The national, as opposed to State, 4' 8-and-a-half" system began if I have things rightly, with the 1917 opening of the Trans-Australian route -- linking on that gauge, the systems of South Australia and Western Australia. One is inclined to speculate that if -- as might have happened, and was at one time, the outcome which was planned -- a connected 5'3" gauge system had developed throughout South Australia and Victoria, and NSW as well: the National, super-States system would likely have used the already established 5'3" gauge; and Australia would not have known the "four-eight-and-a-half".
     
  13. LNW-GW Joint

    LNW-GW Joint Established Member

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    Change of gauge is not as awkward as it was now that Spain has developed in-line gauge-changing equipment to link their national broad gauge system to their growing standard gauge high-speed network.
    Through running is now commonplace on cross-Spanish service which transit from broad-gauge to standard and back again, at places like Sevilla and Valladolid.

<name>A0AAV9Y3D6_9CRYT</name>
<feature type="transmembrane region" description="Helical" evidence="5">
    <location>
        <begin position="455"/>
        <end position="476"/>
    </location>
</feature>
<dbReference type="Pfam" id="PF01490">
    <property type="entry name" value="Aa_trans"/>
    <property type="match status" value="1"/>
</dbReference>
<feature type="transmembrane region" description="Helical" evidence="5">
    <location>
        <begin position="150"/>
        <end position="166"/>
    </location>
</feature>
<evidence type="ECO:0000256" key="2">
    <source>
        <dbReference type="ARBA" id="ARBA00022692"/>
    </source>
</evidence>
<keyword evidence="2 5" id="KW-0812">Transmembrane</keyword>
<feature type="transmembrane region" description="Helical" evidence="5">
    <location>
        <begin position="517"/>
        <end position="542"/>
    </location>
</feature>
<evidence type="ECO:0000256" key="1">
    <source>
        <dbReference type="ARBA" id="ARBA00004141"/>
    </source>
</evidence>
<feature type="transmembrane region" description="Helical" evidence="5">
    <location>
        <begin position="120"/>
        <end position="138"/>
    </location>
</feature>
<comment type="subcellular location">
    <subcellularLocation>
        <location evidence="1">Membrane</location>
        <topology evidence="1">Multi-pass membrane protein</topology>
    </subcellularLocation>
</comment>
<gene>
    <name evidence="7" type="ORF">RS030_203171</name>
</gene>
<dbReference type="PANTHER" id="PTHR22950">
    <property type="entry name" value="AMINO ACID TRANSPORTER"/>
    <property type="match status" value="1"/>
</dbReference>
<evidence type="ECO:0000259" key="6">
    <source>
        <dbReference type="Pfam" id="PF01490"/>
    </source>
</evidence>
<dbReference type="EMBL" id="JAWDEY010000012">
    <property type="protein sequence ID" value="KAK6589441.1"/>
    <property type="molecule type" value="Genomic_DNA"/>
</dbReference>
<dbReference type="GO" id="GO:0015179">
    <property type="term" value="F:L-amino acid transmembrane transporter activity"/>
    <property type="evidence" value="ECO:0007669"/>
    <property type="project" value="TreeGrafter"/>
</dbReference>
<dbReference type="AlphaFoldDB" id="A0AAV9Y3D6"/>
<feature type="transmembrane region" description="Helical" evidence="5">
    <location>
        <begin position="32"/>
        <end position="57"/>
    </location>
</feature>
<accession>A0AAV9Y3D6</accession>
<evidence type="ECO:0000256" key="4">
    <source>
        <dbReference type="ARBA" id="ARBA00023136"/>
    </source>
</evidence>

Trains run through the changers at 30kph and just carry on, at up to 250km/h on the high-speed network.
    The same technology is planned for the changes from standard to Russian gauge in eastern Europe.
    CAF and Talgo both have bi-gauge rolling stock designs to run through the gauge changers.
    Some lines are also being converted to dual-gauge to handle trains of both gauges without the need for gauge-changers (eg Valencia-Castellon).
     
  14. kilonewton

    kilonewton Member

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    The Melbourne Tram network is 1435mm gauge, not 1600mm. There were a couple of tram lines built by Victorian Railways at 1600mm, but both were closed in the 50s.

    Note: Metric measures used due to Australia being part of the modern, logical world. Imperial measures should have gone the same way as the empire!